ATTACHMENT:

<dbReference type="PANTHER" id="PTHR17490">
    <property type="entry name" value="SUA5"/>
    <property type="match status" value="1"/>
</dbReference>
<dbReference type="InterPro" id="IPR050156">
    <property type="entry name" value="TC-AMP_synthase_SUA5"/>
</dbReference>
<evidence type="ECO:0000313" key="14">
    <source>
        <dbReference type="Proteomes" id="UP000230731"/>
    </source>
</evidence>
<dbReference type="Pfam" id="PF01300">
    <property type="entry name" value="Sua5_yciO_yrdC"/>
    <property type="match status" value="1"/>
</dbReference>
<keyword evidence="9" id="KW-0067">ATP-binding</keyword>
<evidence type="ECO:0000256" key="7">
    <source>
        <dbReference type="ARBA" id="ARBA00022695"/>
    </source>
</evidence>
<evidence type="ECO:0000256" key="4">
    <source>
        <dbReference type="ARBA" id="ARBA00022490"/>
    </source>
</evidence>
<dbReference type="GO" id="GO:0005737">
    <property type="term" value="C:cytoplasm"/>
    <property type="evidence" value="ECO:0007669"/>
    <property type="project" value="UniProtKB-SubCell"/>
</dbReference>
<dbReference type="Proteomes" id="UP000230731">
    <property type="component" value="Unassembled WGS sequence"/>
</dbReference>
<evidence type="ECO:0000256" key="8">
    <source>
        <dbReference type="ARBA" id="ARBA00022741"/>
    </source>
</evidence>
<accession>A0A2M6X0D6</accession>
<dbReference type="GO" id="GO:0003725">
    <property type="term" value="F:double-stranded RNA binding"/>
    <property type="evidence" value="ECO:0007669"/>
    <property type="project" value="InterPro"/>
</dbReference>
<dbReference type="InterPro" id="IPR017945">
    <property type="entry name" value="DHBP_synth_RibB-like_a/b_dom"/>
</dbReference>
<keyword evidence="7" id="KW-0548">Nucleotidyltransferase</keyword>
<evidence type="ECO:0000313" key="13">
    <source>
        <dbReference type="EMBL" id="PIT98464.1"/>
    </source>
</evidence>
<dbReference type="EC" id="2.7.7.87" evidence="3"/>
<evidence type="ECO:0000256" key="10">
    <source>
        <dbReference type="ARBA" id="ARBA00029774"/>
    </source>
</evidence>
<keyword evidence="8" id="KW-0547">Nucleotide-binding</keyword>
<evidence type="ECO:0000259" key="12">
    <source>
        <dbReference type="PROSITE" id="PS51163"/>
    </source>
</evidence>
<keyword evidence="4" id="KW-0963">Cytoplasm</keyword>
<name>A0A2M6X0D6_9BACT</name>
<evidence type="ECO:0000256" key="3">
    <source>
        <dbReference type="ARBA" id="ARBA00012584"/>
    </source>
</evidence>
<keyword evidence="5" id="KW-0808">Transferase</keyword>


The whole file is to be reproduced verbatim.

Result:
<dbReference type="PANTHER" id="PTHR17490">
    <property type="entry name" value="SUA5"/>
    <property type="match status" value="1"/>
</dbReference>
<dbReference type="InterPro" id="IPR050156">
    <property type="entry name" value="TC-AMP_synthase_SUA5"/>
</dbReference>
<evidence type="ECO:0000313" key="14">
    <source>
        <dbReference type="Proteomes" id="UP000230731"/>
    </source>
</evidence>
<dbReference type="Pfam" id="PF01300">
    <property type="entry name" value="Sua5_yciO_yrdC"/>
    <property type="match status" value="1"/>
</dbReference>
<keyword evidence="9" id="KW-0067">ATP-binding</keyword>
<evidence type="ECO:0000256" key="7">
    <source>
        <dbReference type="ARBA" id="ARBA00022695"/>
    </source>
</evidence>
<evidence type="ECO:0000256" key="4">
    <source>
        <dbReference type="ARBA" id="ARBA00022490"/>
    </source>
</evidence>
<dbReference type="GO" id="GO:0005737">
    <property type="term" value="C:cytoplasm"/>
    <property type="evidence" value="ECO:0007669"/>
    <property type="project" value="UniProtKB-SubCell"/>
</dbReference>
<dbReference type="Proteomes" id="UP000230731">
    <property type="component" value="Unassembled WGS sequence"/>
</dbReference>
<evidence type="ECO:0000256" key="8">
    <source>
        <dbReference type="ARBA" id="ARBA00022741"/>
    </source>
</evidence>
<accession>A0A2M6X0D6</accession>
<dbReference type="GO" id="GO:0003725">
    <property type="term" value="F:double-stranded RNA binding"/>
    <property type="evidence" value="ECO:0007669"/>
    <property type="project" value="InterPro"/>
</dbReference>
<dbReference type="InterPro" id="IPR017945">
    <property type="entry name" value="DHBP_synth_RibB-like_a/b_dom"/>
</dbReference>
<keyword evidence="7" id="KW-0548">Nucleotidyltransferase</keyword>
<evidence type="ECO:0000313" key="13">
    <source>
        <dbReference type="EMBL" id="PIT98464.1"/>
    </source>
</evidence>
<dbReference type="EC" id="2.7.7.87" evidence="3"/>
<evidence type="ECO:0000256" key="10">
    <source>
        <dbReference type="ARBA" id="ARBA00029774"/>
    </source>
</evidence>
<keyword evidence="8" id="KW-0547">Nucleotide-binding</keyword>
<evidence type="ECO:0000259" key="12">
    <source>
        <dbReference type="PROSITE" id="PS51163"/>
    </source>
</evidence>
<keyword evidence="4" id="KW-0963">Cytoplasm</keyword>
<name>A0A2M6X0D6_9BACT</name>
<evidence type="ECO:0000256" key="3">
    <source>
        <dbReference type="ARBA" id="ARBA00012584"/>
    </source>
</evidence>
<keyword evidence="5" id="KW-0808">Transferase</keyword>